There were 3 different bands, which were scattered to tour separately, when our paths crossed, there were many experiences to share. With beer ofcourse.
So, we drank complementary beers on the venues, to pass the time on trains, and when relaxing or seeing other bands. I think 23 days passed without a completely sober day. Weird shit starts to happen, if you’re not, like, used to that…
Oh yeah, and the chinese internet is pretty limited.. If FB, Twitter or such is important, get a VPN ready. Sometimes even Google isn’t reachable. Wi-fi spots are here and there though, in bigger cities. Quite slow connections eitherway though.
The climate can be friggin tropical at times. And if you got western size 45 feet, you won’t find sandals from China. Don’t go there in bikerboots. Make sure your luggage is on wheels and portable through stairs. And fits in the same bed/seat with you. They sell trollies on stations, but those couldn’t handle a case of beer. Remember to carry toiletpaper.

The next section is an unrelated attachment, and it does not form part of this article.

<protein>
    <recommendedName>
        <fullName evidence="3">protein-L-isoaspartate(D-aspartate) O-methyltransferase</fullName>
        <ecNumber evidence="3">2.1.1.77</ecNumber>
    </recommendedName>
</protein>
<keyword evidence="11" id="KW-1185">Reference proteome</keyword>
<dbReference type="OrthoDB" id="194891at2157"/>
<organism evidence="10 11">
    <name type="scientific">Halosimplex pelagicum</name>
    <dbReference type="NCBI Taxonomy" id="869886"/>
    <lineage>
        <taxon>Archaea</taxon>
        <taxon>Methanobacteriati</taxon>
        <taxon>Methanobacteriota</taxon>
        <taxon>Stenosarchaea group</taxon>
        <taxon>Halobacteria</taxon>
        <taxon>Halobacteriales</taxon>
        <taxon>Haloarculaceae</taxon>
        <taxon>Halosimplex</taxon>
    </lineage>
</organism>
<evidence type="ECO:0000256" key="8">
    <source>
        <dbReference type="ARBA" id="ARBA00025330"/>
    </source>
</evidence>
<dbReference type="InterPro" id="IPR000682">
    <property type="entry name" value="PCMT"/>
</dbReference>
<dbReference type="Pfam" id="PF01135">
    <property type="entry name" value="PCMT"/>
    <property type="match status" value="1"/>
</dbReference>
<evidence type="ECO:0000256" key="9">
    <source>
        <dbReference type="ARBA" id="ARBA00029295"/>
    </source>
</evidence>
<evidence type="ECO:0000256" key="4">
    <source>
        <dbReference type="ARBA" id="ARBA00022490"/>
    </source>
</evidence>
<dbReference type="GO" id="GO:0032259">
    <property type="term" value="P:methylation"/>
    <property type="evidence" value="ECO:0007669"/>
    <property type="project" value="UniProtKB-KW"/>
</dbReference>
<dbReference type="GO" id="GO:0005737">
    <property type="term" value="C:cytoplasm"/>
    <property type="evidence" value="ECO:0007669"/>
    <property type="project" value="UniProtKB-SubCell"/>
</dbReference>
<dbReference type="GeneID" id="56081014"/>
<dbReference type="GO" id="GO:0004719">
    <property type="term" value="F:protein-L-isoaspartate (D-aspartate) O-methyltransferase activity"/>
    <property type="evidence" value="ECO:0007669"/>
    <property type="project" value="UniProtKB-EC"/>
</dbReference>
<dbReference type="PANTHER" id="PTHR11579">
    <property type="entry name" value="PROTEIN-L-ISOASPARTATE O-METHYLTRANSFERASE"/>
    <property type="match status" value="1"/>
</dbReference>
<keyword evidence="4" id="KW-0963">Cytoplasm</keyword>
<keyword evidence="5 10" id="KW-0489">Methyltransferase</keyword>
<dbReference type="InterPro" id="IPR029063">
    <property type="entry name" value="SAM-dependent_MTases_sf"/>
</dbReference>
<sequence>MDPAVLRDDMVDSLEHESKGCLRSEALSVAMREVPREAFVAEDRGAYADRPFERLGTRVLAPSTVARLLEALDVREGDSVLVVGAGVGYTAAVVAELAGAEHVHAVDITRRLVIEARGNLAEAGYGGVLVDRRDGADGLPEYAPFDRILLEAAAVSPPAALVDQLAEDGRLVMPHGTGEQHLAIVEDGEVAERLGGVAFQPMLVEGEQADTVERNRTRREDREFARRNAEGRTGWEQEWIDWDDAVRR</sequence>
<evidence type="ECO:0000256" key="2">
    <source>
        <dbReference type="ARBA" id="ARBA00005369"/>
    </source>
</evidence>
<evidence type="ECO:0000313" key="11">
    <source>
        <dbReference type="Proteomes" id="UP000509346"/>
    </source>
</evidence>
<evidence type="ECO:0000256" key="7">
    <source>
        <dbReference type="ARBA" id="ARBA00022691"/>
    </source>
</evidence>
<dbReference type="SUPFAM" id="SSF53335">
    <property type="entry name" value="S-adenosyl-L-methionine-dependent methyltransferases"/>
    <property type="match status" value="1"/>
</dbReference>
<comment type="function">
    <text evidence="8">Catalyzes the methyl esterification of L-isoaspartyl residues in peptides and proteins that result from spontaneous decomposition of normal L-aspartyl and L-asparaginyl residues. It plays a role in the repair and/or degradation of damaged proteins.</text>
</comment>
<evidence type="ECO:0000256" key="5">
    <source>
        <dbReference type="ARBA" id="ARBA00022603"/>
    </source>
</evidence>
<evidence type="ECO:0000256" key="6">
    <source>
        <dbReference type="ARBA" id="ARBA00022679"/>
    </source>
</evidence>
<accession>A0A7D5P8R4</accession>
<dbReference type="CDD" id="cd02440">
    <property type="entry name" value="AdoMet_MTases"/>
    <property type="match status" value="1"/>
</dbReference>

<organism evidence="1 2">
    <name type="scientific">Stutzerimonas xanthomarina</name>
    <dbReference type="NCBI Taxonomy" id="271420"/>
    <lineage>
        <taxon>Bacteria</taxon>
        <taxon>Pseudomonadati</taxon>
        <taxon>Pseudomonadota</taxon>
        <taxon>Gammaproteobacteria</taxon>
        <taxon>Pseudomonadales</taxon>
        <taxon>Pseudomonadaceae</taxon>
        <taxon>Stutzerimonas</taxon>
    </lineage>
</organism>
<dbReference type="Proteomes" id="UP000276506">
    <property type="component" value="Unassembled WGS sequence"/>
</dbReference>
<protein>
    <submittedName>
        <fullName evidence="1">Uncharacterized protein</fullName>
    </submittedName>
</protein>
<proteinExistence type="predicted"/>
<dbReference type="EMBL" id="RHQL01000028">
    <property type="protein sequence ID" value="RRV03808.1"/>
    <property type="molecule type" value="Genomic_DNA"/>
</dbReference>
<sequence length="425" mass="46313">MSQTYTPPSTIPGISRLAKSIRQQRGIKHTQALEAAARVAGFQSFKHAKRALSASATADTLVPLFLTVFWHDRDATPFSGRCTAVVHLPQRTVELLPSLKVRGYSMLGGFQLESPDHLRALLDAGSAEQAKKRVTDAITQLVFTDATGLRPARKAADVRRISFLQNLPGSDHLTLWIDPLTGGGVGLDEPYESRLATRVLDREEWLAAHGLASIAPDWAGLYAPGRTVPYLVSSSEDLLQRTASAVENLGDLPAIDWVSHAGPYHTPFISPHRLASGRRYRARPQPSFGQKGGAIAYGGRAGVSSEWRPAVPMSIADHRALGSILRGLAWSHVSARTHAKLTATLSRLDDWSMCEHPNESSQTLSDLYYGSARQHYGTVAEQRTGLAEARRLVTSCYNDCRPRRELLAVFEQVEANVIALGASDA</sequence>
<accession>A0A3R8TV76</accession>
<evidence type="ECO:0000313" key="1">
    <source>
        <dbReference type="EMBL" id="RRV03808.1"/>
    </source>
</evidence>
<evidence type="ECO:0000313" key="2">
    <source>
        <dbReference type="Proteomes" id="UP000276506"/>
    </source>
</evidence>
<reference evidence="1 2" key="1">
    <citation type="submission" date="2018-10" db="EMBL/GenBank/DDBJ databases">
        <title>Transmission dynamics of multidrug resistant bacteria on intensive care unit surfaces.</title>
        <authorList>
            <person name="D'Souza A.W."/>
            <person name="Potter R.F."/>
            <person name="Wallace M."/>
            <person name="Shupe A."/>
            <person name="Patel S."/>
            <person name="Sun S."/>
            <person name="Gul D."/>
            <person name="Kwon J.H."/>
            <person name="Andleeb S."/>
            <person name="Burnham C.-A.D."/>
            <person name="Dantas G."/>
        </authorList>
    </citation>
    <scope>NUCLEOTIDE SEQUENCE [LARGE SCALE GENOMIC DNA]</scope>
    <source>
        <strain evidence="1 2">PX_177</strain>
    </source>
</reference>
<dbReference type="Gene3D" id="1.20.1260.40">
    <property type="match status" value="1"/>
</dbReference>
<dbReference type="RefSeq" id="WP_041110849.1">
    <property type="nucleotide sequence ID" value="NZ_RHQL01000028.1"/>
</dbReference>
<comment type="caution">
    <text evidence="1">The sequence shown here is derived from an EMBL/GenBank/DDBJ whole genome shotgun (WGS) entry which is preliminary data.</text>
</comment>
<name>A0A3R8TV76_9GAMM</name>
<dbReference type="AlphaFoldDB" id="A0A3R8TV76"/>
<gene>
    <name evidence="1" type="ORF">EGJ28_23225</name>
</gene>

Have to say, our cultural impact wasn’t exactly stellar either.. Alcoholism and dirty words seem to be what little impression we left.
But being polite and good mannered is going to get you lots of smiles.. And advice you can’t frigging understand a word of. All in all, not bad.
Finally THANKS TO
Members of Nauzea and Bob Malmström. Mort Productions, Namely Mr. Chen, all the Tour-managers (esp. “Ox-man” of ours), and the extra helping hands on the way, you made a difference in our perception of China..
For the better, Always. I’m not going to disgrace myself by spelling your names wrong, you know who you are. Hold your flags high, ist Krieg.
And last but not least, Full show from MAO Club Beijing, China 8.6.2013
16 cities, 16 venues and 10.000 miles.
24.5 Beijing / 13Club
25.5 Shijiazhuang / Underground Velvet Club
26.5 Tianjin / 13Club
28.5 Langfang / Rock Bar
31.5 Baotou / Kunzi Bar
1.6 Huhehaote / Ning Livehouse
3.6 Shanghai / Yuyintang
4.6 Nanking / Gubao Bar
5.6 Hangzhou / 9 Ball Bar
7.6 Xian / Monkey Livehouse
8.6 Lanzhou / Kui Livehouse
10.6 Chongqing / Jiangguo Bar
11.6 Chengdu / Xiaojiouguan
13.6 Tianshui / Juji Bar
15.6 Zhengzhou / 7 Livehouse
16.6 Beijing / Marku Livehouse